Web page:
Cuomo wasn’t the state’s only prominent Democrat to cry foul—“ICE officers should not be allowed to raid private property without a warrant,” Senator Kirsten Gillibrand wrote on Twitter—but his letter was notable for how aggressive it was. He called the Rome raid “unconstitutional conduct” and proclaimed, “In New York, the guarantees of the Constitution actually mean something.”



Cuomo's letter provoked a heated response from ICE.

"The Governor's comments were inaccurate and an insult to ICE's sworn law enforcement officers who conduct their lawful mission professionally and with integrity," ICE Deputy Director Thomas Homan said in a statement. Homan added that his officers would continue their work "fulfilling our agency’s congressionally mandated mission of enforcing federal law."

Critics argue that ICE agents should be adhering to the Fourth Amendment when they arrest suspects—and they're backed up by a 2012 training manual for officers in the agency's Homeland Security Investigations (HSI) division. HSI agents' duties do not include deportation arrests, but they often assist with ERO investigations of undocumented persons. The documents in the manual's "On the Job Training" handbook, which were reviewed by VICE and published Friday by the independent media outlet Unicorn Riot, show that HSI required agents be familiar with detention procedures—including search and seizure policies around Fourth Amendment protections and warning of rights to undocumented people—before going into the field.

The manual was superseded by materials in a 2016 version of the handbook, which has not been released, though the table of contents were published by Government Attic in January. The 2012 manual is still important, because it shows the parameters of how ICE agents operate and how one of the most empowered agencies of the last two administrations uses its power to detain suspected undocumented immigrants. In an email, ICE spokesperson Walls confirmed the validity of the manual but declined to comment on the content, citing the fact that the documents were not meant for public consumption. "Internal training materials are law-enforcement sensitive, not publicly available, and we’re therefore not prepared to comment," said Walls.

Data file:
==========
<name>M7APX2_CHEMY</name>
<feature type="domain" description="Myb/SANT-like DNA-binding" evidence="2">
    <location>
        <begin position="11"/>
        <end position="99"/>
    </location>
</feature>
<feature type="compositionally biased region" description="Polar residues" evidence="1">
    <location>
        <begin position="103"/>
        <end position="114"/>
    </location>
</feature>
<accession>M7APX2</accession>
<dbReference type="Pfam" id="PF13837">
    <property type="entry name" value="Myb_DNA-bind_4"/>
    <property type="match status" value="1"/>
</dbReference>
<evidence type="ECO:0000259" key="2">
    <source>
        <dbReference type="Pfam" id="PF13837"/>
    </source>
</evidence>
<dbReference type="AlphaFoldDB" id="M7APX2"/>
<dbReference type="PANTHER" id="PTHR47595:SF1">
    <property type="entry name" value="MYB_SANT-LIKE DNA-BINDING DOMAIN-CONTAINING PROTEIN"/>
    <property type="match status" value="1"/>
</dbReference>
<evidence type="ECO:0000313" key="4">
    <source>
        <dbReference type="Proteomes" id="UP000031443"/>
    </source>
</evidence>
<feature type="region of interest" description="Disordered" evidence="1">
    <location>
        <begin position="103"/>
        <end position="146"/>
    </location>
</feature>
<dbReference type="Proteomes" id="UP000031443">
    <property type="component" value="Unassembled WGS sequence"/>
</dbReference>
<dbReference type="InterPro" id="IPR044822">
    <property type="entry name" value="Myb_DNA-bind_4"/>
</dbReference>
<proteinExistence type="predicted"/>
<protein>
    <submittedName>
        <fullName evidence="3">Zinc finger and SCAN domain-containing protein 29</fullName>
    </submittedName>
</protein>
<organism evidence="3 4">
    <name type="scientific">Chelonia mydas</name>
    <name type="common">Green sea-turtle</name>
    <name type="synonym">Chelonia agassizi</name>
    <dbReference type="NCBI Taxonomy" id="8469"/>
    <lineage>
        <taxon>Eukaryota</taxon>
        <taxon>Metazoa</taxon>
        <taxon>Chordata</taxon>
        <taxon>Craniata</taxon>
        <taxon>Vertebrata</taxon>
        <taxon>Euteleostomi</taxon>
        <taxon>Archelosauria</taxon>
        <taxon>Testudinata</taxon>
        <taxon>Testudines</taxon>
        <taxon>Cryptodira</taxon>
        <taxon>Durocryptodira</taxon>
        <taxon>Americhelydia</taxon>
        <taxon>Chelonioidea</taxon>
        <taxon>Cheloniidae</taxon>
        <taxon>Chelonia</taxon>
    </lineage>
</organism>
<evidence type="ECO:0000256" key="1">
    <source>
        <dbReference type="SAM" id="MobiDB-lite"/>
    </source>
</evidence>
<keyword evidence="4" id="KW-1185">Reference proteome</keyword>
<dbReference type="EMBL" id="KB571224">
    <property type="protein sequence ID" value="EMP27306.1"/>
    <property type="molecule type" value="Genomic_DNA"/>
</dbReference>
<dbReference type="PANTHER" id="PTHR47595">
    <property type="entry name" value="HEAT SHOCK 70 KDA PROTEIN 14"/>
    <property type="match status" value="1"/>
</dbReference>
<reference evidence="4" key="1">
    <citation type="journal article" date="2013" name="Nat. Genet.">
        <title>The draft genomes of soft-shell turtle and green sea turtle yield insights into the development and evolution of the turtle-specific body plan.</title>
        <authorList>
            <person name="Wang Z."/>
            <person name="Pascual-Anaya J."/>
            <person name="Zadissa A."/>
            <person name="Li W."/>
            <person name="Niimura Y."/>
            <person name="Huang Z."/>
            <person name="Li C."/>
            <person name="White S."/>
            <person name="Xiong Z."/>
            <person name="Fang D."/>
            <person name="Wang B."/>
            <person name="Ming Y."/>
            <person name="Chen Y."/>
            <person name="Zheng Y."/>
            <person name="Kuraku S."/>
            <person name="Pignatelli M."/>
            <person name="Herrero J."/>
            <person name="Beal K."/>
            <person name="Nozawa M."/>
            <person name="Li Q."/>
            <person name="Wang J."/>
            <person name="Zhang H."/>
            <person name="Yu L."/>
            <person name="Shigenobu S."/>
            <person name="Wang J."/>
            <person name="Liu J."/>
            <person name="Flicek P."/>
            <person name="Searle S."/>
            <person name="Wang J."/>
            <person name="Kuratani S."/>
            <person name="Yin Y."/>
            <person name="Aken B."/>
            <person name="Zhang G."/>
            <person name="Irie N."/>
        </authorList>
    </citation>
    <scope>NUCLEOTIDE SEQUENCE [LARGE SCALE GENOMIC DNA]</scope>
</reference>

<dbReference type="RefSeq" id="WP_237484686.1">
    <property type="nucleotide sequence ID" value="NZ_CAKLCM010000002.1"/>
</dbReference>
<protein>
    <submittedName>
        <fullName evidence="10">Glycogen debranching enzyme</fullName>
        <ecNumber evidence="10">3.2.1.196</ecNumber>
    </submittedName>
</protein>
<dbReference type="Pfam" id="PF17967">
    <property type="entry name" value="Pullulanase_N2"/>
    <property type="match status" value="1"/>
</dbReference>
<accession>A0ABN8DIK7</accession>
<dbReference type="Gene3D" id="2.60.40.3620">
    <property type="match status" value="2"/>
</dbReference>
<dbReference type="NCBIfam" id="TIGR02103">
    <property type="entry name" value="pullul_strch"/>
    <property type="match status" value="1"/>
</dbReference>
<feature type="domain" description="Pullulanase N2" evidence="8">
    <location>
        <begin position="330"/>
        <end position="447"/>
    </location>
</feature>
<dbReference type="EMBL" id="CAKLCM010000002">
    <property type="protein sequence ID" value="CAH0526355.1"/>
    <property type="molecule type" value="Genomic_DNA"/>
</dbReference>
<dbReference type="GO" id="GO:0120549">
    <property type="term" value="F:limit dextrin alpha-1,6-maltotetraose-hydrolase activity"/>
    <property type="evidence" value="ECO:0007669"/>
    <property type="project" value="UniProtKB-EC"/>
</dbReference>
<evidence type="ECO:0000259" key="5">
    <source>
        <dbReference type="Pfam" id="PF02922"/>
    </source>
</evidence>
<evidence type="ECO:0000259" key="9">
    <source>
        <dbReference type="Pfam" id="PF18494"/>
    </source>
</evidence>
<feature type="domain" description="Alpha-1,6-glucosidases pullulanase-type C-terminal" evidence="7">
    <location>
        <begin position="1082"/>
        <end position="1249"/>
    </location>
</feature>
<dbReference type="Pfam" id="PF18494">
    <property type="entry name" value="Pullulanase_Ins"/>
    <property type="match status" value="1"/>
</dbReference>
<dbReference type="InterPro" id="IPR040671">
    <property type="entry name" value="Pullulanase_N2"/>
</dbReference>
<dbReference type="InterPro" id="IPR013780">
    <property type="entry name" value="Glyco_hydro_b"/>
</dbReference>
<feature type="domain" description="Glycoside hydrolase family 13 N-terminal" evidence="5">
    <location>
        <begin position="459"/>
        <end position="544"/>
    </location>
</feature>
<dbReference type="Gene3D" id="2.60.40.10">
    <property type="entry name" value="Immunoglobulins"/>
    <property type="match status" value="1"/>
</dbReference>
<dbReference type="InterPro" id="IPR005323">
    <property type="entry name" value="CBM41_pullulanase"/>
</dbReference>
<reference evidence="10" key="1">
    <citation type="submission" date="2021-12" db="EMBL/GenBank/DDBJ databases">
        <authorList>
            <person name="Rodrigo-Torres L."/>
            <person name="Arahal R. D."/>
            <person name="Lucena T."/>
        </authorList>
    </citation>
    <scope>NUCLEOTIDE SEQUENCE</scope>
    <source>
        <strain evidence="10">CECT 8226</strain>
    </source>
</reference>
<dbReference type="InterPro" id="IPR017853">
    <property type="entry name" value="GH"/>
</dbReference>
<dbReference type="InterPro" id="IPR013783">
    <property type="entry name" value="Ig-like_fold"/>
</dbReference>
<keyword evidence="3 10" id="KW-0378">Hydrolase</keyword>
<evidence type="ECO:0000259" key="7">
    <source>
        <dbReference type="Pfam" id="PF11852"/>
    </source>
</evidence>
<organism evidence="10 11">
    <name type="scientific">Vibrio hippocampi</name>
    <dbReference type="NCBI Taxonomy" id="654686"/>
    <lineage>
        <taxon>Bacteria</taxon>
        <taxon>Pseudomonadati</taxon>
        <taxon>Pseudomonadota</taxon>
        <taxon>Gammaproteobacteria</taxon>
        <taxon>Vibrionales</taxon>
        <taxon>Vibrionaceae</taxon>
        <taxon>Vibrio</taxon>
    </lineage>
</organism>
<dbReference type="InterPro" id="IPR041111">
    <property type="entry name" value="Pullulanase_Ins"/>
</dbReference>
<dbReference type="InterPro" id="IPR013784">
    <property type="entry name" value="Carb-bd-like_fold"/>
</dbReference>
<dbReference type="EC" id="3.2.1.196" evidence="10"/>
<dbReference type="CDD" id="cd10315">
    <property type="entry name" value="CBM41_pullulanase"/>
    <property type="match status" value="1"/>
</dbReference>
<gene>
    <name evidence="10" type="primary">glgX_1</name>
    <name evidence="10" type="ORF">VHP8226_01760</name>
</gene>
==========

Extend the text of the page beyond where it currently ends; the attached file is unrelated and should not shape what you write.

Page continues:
The handbook includes clear parameters and regulations for the investigation and arrest of undocumented people in the US. In particular, Section 7 of Objective 10, "Search, Arrest, and Detention," requires agents have the "ability to execute a search warrant" and Section 7 of Objective 14, "Processing an Alien for Removal," requires a thorough understanding of "the appropriate notifications of rights" of undocumented persons. At least as recently as 2012 ICE agents in HSI were required to be fluent in the legal protections enjoyed by their targets—a fluency that was required of ERO agents training as well as recently as 2015. The agents involved in the Rome raid, critics say, didn’t demonstrate such fluency.

“ICE cannot just march onto someone’s property and tear apart a family without getting a warrant," said Yusuf Abdul-Qadir, the director of the New York Civil Liberties Union's central New York chapter, in a statement provided to me on Wednesday. "This aggressive raid sends an alarming message about the disregard for basic rights by immigration officials."

In ICE's criminal complaint against de Leon-Aguilar, deportation officer William Saunders describes how de Leon-Aguilar fled from the agents when they identified themselves, leaving the officers no choice but to restrain the farmworker. The agents knew who de Leon-Aguilar was, Saunders said, because they had his photograph and information as a known associate of his wife.